The well-chose Subject has my Judgment shown
And in the weak Attempt my great Design is known.                         40

NOTES:

2 Minerva Ancient Roman goddess of wisdom and war (www.newworldencyclopedia.org).

10 Calista Potential reference to a female contemporary or companion of the author; Latin feminine form of the Greek name ‘Calisto’ (www.theoi.com).

20 Prior Contemporary poet Matthew Prior (1664-1721), known in the period for his facility with meter and rhyme.

24 MienThe look, bearing, manner, or conduct of a person, as showing character, mood” (OED).

32 Tuneful Nine The Greek muses.

Source: Poems on Several Occasions (London, 1733), pp. 8-10.

Edited by Taryn Osborne

Anonymous, “On seeing Saphira in a Riding Habit”

ANONYMOUS

 On seeing SAPHIRA in a Riding Habit

 WHEN Sapphira, in her sex’s garb we see,
The queen of beauty then she seems to be:
Now, fair Adonis, in this male disguise,
Or Cupid, killing with his mother’s eyes:
No stile of empire’s chang’d by this remove,                                                       5
Who seem’d the goddess, seems the god of love.

NOTES:

Title Riding Habit “A garment or outfit worn for horse riding; (in later use) a riding dress worn by women or girls, consisting of a long skirt and tight-fitting, double-breasted jacket” (OED).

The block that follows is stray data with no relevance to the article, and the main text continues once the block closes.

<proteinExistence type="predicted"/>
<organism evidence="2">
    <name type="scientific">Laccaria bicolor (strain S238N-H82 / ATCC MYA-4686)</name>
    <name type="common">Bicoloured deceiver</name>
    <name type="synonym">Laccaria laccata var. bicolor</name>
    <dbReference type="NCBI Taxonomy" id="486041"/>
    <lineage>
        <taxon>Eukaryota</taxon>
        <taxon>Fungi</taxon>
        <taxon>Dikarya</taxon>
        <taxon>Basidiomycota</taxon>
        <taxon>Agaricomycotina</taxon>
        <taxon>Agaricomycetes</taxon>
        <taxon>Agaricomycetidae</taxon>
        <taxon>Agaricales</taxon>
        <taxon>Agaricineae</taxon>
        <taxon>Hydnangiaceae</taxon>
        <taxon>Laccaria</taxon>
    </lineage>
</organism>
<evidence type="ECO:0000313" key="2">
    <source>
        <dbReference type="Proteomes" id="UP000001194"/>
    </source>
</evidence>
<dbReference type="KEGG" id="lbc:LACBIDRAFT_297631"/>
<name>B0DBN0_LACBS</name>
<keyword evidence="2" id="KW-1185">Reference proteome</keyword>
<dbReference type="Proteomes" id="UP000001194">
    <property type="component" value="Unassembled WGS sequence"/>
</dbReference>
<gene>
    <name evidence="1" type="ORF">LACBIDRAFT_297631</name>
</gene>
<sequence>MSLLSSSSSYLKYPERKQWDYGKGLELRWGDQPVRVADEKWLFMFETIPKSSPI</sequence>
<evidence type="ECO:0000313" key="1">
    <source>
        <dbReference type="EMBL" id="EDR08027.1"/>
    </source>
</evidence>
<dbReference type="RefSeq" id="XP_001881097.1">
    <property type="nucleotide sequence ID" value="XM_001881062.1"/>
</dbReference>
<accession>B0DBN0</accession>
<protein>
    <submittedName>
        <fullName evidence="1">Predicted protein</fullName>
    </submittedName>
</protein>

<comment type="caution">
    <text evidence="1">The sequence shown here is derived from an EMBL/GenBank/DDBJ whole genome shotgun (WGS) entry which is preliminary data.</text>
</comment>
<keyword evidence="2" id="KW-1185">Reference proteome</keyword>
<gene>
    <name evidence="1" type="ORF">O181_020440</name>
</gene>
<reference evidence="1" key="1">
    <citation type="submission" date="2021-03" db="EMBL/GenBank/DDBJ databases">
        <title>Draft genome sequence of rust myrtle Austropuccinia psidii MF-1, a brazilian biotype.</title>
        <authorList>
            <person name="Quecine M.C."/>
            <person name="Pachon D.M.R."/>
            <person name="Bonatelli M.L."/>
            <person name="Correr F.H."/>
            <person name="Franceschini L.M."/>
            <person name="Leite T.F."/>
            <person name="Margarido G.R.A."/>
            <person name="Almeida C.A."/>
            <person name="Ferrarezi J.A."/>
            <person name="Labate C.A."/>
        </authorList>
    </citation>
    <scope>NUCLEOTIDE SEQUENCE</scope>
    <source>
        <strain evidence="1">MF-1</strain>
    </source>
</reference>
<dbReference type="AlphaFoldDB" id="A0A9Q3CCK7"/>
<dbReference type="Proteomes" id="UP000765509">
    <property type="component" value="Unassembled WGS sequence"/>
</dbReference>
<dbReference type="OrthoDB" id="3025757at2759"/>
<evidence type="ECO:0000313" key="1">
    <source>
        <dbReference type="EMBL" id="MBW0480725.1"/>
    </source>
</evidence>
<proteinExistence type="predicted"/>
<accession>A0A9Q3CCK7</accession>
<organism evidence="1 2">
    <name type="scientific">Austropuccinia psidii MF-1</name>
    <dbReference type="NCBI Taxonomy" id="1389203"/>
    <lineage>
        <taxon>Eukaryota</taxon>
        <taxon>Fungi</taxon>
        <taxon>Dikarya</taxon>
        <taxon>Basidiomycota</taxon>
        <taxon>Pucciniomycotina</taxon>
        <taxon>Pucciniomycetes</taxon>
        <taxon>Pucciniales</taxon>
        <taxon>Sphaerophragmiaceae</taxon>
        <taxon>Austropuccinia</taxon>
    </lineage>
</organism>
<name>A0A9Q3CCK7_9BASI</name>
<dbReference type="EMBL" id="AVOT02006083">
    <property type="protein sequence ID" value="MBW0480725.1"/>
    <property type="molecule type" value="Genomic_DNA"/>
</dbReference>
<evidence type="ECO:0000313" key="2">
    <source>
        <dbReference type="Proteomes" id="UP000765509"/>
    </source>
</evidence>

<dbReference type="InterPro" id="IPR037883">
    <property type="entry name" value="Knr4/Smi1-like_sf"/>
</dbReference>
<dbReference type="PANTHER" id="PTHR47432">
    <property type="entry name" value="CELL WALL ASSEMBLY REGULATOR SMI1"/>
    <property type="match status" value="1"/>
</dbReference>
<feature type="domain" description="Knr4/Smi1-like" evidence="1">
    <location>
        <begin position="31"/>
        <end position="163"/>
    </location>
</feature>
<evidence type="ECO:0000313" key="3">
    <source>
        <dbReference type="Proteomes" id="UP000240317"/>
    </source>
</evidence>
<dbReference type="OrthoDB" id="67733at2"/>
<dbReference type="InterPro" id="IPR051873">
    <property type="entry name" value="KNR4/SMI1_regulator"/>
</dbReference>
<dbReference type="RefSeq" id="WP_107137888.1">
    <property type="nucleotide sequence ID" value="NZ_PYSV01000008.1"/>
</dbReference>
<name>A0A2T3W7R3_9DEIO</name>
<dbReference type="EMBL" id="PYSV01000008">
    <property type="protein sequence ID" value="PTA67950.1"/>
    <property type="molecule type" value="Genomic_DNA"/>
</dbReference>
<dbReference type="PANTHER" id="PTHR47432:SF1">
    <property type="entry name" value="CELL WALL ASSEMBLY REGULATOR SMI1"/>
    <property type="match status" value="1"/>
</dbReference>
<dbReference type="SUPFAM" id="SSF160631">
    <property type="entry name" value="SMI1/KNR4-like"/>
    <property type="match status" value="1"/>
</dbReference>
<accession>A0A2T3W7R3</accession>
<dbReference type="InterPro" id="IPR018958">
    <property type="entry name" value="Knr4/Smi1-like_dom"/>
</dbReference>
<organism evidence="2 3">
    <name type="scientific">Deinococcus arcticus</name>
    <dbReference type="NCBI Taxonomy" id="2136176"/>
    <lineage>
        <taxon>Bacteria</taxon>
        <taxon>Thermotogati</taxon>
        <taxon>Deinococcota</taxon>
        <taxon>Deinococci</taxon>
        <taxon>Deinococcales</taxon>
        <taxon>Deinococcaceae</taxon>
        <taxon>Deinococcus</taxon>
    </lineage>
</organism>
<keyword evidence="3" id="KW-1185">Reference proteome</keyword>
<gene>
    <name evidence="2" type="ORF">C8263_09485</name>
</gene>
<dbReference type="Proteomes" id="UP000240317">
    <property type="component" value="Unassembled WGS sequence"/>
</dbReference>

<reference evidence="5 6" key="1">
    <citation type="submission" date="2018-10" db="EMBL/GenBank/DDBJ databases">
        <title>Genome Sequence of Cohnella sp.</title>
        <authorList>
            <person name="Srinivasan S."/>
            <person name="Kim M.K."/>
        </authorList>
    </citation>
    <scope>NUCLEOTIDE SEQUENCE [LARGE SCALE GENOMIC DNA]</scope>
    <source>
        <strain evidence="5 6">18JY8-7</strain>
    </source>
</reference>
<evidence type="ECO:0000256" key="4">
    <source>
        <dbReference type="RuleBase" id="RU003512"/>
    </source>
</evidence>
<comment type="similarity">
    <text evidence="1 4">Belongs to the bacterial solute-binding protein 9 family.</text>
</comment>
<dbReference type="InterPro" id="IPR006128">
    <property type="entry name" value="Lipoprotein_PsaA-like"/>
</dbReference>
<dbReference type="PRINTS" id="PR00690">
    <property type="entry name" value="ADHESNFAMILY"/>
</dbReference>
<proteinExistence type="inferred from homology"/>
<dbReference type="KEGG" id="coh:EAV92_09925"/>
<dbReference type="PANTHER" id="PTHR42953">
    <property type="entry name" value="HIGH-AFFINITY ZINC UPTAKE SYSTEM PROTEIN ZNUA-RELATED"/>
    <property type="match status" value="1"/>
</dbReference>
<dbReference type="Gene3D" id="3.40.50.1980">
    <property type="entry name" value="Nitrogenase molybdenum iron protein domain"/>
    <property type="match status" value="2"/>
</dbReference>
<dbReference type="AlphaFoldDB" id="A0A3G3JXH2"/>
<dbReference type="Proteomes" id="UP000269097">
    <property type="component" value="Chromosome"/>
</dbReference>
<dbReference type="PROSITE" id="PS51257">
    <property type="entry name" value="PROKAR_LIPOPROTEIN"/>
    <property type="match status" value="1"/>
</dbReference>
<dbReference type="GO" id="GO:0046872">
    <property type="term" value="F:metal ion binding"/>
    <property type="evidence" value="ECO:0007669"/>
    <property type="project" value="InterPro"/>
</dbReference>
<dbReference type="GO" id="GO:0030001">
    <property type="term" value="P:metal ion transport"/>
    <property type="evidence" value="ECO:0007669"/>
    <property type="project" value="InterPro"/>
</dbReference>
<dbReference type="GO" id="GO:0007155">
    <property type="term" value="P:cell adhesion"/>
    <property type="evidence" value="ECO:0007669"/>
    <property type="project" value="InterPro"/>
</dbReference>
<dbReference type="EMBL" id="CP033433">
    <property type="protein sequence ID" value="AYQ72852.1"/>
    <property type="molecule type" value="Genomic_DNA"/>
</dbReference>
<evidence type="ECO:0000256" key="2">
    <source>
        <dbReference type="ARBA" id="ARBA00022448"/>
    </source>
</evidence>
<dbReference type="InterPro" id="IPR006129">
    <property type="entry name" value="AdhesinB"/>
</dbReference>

3 Adonis In classical myth, a beautiful youth loved by both Aphrodite and Persephone. In extended usage, an Adonis is an extremely handsome young man (OCD).

4 Cupid, killing with his mothers eyes In classical mythology, the god of love and desire. He is often portrayed as the son of Venus, the goddess of love.

5 stile Variant spelling of the word “style.”

Source: The Gentlemans Magazine, vol. 36 (February 1766), p. 89.

Edited by Sierra Moreno

William Whitehead, “A Second Epilogue. Spoken by Mrs. Pritchard”

WILLIAM WHITEHEAD

 “A SECOND EPILOGUE. Spoken by Mrs. PRITCHARD”

 Stay, Ladies– Tho’ I’am almost tir’d to Death
With this long Part– and am so out of Breath-
Yet such a lucky Thought kind Heaven has sent,
That if I die for’t, I must give it Vent.
The Men you know are gone. And now, suppose,                                      5
Before our Lords and Masters are rechose,
We take th’ Advantage of an empty Town,
And chuse a House of Commons of our own.
What think ye, cannot we make Laws?– and then,